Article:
ZURICH (Reuters) – Novartis is confident it has adequate production capacity for its Zolgensma gene therapy should regulators this month approve the drug for multiple forms of the genetic disease spinal muscular atrophy (SMA), the Swiss drugmaker said on Wednesday.
Basel-based Novartis has several clinical trials ongoing, including against SMA Type 1, which often kills infants before the age of two, as well as SMA Type 2, a slower-moving but still disabling form of the inherited disease where victims lack functioning copies of a gene needed for motor neuron development.
The U.S. Food and Drug Administration (FDA) is expected to make a decision on the gene therapy by May 31.
“Ultimately, they will have to weigh in on exactly where we land on the label,” Novartis’s David Lennon, who heads the Zolgensma program, told analysts on a call. “We remain very confident around our ability to supply the market under a range of scenarios for what the FDA might grant us in terms of approval.”
Lennon also said a media report this week suggesting Zolgensma would be priced at $2 million per patient was “complete speculation.” Novartis has said it is considering a range between $1.5 million and $5 million, a price tag that would put Zolgensma among the most-expensive treatments and which has grabbed insurers’, doctors’ and patient groups’ attention.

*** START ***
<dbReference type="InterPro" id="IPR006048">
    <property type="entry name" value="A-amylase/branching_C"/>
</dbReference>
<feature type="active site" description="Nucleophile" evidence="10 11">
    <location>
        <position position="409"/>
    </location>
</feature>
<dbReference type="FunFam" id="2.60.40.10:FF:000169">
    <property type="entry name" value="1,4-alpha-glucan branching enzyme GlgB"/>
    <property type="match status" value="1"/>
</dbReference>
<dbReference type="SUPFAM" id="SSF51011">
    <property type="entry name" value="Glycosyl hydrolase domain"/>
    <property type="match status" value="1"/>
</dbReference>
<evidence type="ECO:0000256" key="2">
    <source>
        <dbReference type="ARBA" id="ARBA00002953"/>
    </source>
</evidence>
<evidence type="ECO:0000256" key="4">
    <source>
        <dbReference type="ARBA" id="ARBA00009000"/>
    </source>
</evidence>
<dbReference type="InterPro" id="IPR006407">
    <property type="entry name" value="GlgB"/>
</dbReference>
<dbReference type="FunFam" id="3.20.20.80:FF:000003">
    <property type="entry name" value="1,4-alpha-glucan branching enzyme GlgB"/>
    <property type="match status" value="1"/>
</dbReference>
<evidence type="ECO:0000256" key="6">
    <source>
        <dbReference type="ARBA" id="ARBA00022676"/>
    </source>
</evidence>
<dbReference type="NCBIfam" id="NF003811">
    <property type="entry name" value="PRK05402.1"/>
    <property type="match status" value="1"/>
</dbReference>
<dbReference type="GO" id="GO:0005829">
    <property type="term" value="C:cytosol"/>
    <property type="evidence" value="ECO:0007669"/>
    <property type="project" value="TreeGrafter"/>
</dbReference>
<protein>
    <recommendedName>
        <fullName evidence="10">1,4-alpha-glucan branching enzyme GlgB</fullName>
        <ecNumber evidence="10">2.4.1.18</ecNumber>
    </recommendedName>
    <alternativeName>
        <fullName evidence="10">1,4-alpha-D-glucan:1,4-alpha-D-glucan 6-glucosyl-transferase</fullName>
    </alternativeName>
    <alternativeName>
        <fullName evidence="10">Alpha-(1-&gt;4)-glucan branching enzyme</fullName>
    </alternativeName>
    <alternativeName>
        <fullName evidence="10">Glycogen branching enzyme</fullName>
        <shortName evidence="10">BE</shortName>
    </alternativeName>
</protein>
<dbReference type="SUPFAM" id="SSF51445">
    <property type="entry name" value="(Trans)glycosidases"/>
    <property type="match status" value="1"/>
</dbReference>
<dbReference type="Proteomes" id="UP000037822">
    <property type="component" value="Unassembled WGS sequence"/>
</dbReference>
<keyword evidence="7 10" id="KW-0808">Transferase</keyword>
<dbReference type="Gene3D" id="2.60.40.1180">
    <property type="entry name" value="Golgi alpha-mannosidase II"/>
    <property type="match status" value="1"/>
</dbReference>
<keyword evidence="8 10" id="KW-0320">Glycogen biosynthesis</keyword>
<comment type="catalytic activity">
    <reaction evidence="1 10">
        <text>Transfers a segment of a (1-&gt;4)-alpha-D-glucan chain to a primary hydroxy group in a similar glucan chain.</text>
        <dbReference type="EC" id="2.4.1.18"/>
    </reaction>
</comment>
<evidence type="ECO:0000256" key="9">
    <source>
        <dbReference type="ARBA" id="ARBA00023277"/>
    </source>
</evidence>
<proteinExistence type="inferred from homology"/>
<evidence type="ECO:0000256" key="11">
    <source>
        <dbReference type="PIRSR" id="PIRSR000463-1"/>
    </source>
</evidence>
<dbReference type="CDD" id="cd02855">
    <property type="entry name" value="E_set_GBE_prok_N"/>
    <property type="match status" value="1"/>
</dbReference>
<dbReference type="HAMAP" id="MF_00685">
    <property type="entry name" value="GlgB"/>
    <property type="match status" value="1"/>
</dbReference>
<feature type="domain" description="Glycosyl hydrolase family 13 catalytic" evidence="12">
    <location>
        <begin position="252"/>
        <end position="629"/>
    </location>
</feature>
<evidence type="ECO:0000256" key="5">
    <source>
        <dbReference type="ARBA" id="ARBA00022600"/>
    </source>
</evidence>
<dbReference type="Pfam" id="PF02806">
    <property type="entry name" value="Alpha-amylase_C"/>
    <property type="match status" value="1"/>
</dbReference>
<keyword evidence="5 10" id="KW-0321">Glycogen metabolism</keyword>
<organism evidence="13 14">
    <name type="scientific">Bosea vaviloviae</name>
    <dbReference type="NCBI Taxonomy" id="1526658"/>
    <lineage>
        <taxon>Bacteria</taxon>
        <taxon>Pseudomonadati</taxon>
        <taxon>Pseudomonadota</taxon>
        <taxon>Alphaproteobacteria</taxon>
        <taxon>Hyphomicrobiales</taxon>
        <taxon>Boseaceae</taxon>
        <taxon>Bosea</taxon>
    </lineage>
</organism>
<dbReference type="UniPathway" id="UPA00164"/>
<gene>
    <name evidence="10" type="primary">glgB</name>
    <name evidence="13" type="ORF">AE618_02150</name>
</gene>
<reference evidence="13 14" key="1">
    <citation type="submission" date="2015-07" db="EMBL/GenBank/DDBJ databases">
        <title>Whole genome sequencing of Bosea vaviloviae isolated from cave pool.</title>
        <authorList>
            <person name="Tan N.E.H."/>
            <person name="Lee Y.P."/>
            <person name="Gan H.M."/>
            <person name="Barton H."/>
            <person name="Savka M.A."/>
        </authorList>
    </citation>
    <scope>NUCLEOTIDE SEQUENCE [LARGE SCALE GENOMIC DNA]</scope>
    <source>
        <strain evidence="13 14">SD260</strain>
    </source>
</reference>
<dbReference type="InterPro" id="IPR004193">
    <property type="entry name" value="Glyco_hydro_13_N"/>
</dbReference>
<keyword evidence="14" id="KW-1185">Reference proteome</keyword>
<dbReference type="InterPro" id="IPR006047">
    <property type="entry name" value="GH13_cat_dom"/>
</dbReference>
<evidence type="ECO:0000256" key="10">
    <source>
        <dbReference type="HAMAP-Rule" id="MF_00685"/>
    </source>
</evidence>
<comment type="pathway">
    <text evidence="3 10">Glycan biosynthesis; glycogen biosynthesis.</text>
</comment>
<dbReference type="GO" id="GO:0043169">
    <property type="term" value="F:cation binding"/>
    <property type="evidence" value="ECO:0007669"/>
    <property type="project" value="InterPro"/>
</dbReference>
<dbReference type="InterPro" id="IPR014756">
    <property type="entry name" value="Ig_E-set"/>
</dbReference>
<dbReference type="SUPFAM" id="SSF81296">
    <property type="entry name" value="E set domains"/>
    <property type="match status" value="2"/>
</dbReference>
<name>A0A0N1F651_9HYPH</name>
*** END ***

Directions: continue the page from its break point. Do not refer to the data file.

Zolgensma, which Novartis bought with its $8.7 billion acquisition of U.S.-based AveXis last year, is a key piece of Chief Executive Vas Narasimhan’s push into treating rare diseases with innovative medicines. SMA affects about one in every 10,000 live births, amounting to up to 500 new cases annually in the United States, 600 in Europe and 50 in Japan.
(Reporting by John Miller; editing by Brenna Hughes Neghaiwi)